Amphibole refers to a group of dark-colored silicate minerals that is typically composed of iron and magnesium ions. Grunerite, better known as amosite, belongs to this mineral group. Amosite was the second most commercially used form of asbestos after chrysotile. It comprised approximately five percent of all the asbestos used in building materials.
What Does Amosite Asbestos Look Like?
Grunerite became commercially known as amosite because one of the most important suppliers of this form of asbestos was the Asbestos Mines of South Africa or AMOSA as these mines were commonly called.
It is often referred to as “brown Asbestos” because of its color. Amosite fibers are thicker and much straighter than chrysotile, and when examined under a polarized light microscope, they appear long and thin, almost needle-like. They are naturally found in bundles and are extremely brittle.
They can sometimes take the shape of grains or flat prisms. The fibers are flexible and they can be easily bent into a wide arch. However, excessive stress will cause the arch to snap and break into fibers of very small diameter, which can be inhaled.
The fibers have a flat end, and unlike chrysotile, it is not frayed or split. They are extremely acid-resistant and do not conduct electricity.
How was Amosite Asbestos Used?
The most significant uses of this type of asbestos were in thermal insulation, as an additive to strengthen cement, and in some roofing products. According to EMSL Analytical, Inc, an asbestos testing laboratory, the following list contains some additional commercial uses:
- Acid storage battery casings
- Spray on Insulation
- Ceiling tiles
- Asbestos reinforced plastics
- Pipe and Boiler insulation
- Transite Paneling – along with chrysotile and crocidolite
Asbestos ceiling tiles were commonly used in governmental buildings and schools, and can still be found in many older structures.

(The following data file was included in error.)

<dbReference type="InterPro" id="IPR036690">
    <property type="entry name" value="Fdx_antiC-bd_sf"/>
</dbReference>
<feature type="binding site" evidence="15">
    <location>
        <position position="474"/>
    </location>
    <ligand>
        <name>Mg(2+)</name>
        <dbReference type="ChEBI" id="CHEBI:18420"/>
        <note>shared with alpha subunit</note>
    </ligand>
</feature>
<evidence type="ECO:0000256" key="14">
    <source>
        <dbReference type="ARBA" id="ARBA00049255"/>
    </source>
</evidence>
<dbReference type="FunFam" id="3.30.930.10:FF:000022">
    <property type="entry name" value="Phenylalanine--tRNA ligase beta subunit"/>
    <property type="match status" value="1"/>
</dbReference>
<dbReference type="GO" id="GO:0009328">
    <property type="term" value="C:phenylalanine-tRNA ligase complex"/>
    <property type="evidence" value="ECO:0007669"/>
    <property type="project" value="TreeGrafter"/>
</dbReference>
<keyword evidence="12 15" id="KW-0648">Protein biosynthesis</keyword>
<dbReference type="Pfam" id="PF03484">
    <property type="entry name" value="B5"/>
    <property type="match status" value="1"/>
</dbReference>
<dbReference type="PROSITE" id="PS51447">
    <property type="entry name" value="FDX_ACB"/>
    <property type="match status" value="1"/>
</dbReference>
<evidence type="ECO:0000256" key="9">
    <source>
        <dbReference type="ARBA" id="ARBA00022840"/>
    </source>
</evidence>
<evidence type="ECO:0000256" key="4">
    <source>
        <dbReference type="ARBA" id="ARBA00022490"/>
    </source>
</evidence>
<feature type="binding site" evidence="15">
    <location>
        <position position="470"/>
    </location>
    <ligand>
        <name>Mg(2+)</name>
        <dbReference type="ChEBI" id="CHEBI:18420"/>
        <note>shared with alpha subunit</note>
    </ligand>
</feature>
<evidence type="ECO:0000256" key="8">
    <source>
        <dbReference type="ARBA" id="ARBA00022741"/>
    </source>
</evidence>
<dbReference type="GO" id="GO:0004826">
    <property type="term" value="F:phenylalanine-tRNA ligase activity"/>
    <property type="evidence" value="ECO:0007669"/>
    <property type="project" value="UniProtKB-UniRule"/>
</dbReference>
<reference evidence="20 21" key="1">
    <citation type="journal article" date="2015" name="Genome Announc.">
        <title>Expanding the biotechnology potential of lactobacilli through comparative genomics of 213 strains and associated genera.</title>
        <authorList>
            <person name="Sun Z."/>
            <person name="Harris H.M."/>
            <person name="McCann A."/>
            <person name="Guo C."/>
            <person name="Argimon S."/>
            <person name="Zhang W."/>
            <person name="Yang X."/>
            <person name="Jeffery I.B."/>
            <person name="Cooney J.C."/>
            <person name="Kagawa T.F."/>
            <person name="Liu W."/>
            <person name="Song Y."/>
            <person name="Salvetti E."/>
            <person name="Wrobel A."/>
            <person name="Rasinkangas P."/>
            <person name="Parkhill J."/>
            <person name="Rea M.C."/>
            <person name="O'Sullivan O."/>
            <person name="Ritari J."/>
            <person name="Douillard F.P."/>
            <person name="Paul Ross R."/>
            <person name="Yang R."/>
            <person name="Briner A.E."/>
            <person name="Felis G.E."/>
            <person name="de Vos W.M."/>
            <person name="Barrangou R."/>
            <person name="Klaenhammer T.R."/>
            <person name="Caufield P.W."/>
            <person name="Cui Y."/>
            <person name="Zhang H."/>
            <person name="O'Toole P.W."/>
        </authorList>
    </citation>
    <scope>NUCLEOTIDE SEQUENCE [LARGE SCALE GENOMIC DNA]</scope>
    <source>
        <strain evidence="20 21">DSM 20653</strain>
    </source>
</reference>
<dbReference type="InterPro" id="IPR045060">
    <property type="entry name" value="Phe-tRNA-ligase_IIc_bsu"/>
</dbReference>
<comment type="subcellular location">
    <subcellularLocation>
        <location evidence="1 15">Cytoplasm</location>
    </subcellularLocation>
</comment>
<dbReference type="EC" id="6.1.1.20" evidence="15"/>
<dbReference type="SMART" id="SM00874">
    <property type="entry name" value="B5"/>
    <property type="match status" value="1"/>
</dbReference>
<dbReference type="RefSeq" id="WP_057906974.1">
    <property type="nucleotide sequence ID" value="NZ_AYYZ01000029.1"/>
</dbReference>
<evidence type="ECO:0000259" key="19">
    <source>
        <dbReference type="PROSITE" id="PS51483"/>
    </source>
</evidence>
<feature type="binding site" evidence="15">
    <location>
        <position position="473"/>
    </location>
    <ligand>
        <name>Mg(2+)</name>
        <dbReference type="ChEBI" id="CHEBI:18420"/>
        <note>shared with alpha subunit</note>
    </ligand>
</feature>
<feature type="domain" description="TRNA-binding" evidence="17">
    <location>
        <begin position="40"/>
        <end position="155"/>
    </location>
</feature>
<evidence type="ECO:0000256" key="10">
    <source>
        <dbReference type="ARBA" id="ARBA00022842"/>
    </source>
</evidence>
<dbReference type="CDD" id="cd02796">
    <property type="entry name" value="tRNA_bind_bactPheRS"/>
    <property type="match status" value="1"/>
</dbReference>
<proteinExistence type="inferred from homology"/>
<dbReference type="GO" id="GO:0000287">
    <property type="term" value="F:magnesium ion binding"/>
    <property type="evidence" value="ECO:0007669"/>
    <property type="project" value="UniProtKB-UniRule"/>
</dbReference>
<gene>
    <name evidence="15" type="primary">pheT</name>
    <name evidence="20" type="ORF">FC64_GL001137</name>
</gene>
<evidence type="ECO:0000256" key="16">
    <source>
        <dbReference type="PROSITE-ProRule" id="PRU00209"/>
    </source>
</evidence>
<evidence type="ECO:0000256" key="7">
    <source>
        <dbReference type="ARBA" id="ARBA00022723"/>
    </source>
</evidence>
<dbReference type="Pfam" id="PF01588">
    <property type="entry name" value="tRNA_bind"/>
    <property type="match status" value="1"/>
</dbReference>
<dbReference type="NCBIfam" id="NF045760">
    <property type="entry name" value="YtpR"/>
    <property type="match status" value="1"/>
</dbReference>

The biggest danger posed by amosite-containing building products is during removal. The brittle nature of the fibers causes this type of asbestos to be very friable, meaning it crumbles easily when touched. When the fiber bundles break, the fibers become airborne and remain in the air to be breathed in.
Research Shows that Amosite Asbestos Remains for a Very Long Time Inside the Lungs
In an article titled Biopersistence of Synthetic Vitreous Fibers and Amosite Asbestos in the Rat Lung Following Inhalation, published August 1998 in Toxicology and Applied Pharmacology, researchers measured amosite asbestos’ biopersistence, meaning how quickly amosite was cleared from the lungs through the body’s own natural defense mechanisms.
The scientists studied rats that inhaled amosite asbestos for five days during one full year after they had been exposed. The rats were exposed to fibers that were dispensed through aerosols that contained 150–230 fibers per cubic centimeter of air. Each of the dispensed fibers was longer than 20 micrometers.
After one year, the researchers observed that 27 percent of these fibers had remained in the rats’ lungs. They also observed that it took more than 400 days for the rats’ lung to clear any of the amosite fibers. These results led the researchers to conclude that the biopersistence of these amosite fibers made them carcinogenic.